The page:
The value sales performance of edible oils will be ensured by higher-than-inflation price increases due to long-term pressure on edible oils supply, as edible oils are irreplaceable ingredients for many industries. Producers are set to shift their production which will alter the price structure and demand for these products in retail, as already exemplified by local fish player Saeby, which is switching to rapeseed oil.
It is expected that consumers will gain an appetite for experimenting with more foods and ingredients. The forecast period is therefore set to see greater variation in the types of edible oils available.
Rising prices are likely to stimulate a shift from dishes such as fried potatoes, that require edible oils in their preparation, with many consumers also switching to alternatives, such as butter, when frying. While consumers are unlikely to be able to afford to eat out as much as they would like, there is nevertheless set to be further declines in the home cooking trend as consumers will shift to ready meals due to the resumption of increasingly hectic lifestyles, the need to save time and the strongly increasing costs of many ingredients.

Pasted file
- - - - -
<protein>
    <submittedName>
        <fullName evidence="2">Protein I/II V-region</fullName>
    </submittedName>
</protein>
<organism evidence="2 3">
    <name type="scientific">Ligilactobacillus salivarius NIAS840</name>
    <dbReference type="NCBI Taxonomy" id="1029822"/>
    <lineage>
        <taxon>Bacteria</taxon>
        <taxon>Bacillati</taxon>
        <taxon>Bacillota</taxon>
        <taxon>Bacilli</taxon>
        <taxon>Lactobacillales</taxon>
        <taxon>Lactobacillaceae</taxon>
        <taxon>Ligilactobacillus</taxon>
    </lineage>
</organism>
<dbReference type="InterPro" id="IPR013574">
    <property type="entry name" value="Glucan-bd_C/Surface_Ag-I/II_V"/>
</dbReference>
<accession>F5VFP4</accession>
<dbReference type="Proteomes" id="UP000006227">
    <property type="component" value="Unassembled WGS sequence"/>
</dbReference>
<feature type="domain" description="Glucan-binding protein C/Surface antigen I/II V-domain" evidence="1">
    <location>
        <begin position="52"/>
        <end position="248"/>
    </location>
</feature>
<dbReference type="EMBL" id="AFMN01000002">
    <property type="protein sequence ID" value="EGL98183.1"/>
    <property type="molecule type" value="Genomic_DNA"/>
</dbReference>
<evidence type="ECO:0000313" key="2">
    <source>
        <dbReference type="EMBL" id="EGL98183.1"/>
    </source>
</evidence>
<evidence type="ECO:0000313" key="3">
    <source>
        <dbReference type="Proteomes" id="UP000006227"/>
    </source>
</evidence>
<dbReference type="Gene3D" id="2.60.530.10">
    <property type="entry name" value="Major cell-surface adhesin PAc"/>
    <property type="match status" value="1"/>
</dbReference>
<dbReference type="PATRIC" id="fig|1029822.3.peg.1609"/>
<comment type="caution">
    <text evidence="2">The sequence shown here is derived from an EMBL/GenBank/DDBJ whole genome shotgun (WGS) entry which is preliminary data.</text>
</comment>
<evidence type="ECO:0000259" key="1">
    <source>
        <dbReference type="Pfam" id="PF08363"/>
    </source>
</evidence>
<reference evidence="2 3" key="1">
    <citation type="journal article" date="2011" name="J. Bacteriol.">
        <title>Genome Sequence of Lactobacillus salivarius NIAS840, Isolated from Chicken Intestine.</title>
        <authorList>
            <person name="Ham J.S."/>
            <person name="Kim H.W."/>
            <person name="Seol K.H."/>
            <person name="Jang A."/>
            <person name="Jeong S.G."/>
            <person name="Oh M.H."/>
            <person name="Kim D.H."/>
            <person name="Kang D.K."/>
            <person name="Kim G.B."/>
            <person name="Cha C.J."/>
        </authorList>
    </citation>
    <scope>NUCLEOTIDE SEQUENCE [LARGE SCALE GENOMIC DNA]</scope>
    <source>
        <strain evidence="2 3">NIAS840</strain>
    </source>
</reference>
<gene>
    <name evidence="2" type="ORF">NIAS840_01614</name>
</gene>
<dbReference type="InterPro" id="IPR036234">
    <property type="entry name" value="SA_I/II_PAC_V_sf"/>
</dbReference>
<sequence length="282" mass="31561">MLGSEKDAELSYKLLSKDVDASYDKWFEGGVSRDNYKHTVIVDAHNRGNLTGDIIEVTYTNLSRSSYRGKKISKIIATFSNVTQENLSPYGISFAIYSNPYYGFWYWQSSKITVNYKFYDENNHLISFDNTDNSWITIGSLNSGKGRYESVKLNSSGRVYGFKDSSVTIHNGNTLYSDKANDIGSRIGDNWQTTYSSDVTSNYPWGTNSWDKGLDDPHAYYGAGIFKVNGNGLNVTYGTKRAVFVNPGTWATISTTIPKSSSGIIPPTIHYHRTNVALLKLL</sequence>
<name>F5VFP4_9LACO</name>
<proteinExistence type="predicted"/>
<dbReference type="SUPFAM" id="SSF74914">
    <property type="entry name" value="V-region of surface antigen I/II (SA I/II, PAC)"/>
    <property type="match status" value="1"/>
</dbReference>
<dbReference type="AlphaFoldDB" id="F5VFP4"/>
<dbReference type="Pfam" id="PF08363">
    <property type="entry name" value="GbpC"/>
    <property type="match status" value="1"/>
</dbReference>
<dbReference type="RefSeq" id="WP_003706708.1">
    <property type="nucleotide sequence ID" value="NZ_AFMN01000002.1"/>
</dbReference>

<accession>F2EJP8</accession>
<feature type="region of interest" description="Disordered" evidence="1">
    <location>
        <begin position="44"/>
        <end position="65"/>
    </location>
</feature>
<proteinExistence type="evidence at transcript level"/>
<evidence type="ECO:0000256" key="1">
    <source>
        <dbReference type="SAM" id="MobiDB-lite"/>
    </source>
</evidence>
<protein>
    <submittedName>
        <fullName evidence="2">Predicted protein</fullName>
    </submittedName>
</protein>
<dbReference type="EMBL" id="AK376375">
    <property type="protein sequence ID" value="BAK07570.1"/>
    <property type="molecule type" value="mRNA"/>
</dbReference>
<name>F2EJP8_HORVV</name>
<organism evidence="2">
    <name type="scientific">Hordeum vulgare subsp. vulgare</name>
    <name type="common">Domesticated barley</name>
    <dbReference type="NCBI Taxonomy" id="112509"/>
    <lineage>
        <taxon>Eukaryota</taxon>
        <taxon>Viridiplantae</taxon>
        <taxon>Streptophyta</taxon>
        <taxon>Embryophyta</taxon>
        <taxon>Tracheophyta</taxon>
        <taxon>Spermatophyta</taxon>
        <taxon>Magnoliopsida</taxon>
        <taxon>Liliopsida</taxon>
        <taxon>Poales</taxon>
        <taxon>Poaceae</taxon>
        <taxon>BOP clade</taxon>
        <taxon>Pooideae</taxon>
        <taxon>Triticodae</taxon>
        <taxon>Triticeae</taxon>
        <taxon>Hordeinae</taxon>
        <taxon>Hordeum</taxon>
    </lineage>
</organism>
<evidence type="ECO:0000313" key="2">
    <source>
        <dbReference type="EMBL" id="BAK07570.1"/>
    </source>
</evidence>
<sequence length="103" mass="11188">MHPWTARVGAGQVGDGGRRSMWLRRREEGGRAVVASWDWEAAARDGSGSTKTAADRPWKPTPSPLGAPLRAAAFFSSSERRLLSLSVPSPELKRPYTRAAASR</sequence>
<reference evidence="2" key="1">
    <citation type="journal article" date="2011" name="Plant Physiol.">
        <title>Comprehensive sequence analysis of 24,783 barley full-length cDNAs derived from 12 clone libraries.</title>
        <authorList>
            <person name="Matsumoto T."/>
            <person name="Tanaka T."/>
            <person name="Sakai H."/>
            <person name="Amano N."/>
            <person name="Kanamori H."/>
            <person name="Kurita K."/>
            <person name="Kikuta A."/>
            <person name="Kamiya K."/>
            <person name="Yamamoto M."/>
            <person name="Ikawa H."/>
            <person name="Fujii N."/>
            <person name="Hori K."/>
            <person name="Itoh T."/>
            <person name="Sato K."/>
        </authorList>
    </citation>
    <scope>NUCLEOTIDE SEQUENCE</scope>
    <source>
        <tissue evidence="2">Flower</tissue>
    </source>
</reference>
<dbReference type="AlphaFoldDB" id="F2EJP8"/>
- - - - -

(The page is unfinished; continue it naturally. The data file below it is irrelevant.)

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This is the aggregation of olive oil and vegetable and seed oil (which comprises of corn oil, palm oil, rapeseed oil, soy oil, sunflower oil, and other edible oil). Please note blended oil that contain over 50% of one type of oil are categorised in that category, e.g. blended oil with 60% soy oil is categorised in soy oil; whereas blended oils with less than 50% of a specific type of oil are categorised in other edible oil. Includes: Pre-packaged edible oils products purchased by consumers through legally established retail channels. Excludes: Unpackaged/bulk oils, i.e. instances where consumers bring an empty container or plastic bag to be (re)filled with cooking oil. Example: Minyak curah in Indonesia.See All of Our Definitions
This report originates from Passport, our Edible Oils research and analysis database.
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